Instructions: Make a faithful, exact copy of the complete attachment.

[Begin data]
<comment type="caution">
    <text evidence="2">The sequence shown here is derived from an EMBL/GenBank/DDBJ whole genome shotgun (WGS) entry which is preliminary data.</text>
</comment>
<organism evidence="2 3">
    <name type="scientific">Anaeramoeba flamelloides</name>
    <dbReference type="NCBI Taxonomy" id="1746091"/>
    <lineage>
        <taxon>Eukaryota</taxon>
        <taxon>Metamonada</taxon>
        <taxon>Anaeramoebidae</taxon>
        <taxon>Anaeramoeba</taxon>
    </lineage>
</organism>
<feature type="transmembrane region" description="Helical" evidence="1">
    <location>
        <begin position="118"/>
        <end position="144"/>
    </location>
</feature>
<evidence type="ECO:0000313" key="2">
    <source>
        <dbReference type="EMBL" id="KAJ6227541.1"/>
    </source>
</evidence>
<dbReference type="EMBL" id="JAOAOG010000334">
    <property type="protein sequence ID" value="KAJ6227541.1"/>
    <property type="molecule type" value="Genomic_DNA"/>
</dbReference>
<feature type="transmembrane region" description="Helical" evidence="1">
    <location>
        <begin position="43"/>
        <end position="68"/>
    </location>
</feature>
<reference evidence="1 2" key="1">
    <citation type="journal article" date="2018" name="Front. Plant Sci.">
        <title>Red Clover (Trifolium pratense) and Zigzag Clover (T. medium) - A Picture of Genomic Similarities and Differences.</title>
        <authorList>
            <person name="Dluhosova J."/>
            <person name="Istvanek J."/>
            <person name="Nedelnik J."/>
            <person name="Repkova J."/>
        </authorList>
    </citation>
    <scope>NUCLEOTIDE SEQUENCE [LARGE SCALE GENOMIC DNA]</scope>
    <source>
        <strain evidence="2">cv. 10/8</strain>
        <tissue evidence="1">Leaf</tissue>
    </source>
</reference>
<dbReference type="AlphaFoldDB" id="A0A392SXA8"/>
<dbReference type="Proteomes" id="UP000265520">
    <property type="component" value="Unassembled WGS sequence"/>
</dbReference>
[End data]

<comment type="caution">
    <text evidence="2">The sequence shown here is derived from an EMBL/GenBank/DDBJ whole genome shotgun (WGS) entry which is preliminary data.</text>
</comment>
<organism evidence="2 3">
    <name type="scientific">Anaeramoeba flamelloides</name>
    <dbReference type="NCBI Taxonomy" id="1746091"/>
    <lineage>
        <taxon>Eukaryota</taxon>
        <taxon>Metamonada</taxon>
        <taxon>Anaeramoebidae</taxon>
        <taxon>Anaeramoeba</taxon>
    </lineage>
</organism>
<feature type="transmembrane region" description="Helical" evidence="1">
    <location>
        <begin position="118"/>
        <end position="144"/>
    </location>
</feature>
<evidence type="ECO:0000313" key="2">
    <source>
        <dbReference type="EMBL" id="KAJ6227541.1"/>
    </source>
</evidence>
<dbReference type="EMBL" id="JAOAOG010000334">
    <property type="protein sequence ID" value="KAJ6227541.1"/>
    <property type="molecule type" value="Genomic_DNA"/>
</dbReference>
<feature type="transmembrane region" description="Helical" evidence="1">
    <location>
        <begin position="43"/>
        <end position="68"/>
    </location>
</feature>
<reference evidence="1 2" key="1">
    <citation type="journal article" date="2018" name="Front. Plant Sci.">
        <title>Red Clover (Trifolium pratense) and Zigzag Clover (T. medium) - A Picture of Genomic Similarities and Differences.</title>
        <authorList>
            <person name="Dluhosova J."/>
            <person name="Istvanek J."/>
            <person name="Nedelnik J."/>
            <person name="Repkova J."/>
        </authorList>
    </citation>
    <scope>NUCLEOTIDE SEQUENCE [LARGE SCALE GENOMIC DNA]</scope>
    <source>
        <strain evidence="2">cv. 10/8</strain>
        <tissue evidence="1">Leaf</tissue>
    </source>
</reference>
<dbReference type="AlphaFoldDB" id="A0A392SXA8"/>
<dbReference type="Proteomes" id="UP000265520">
    <property type="component" value="Unassembled WGS sequence"/>
</dbReference>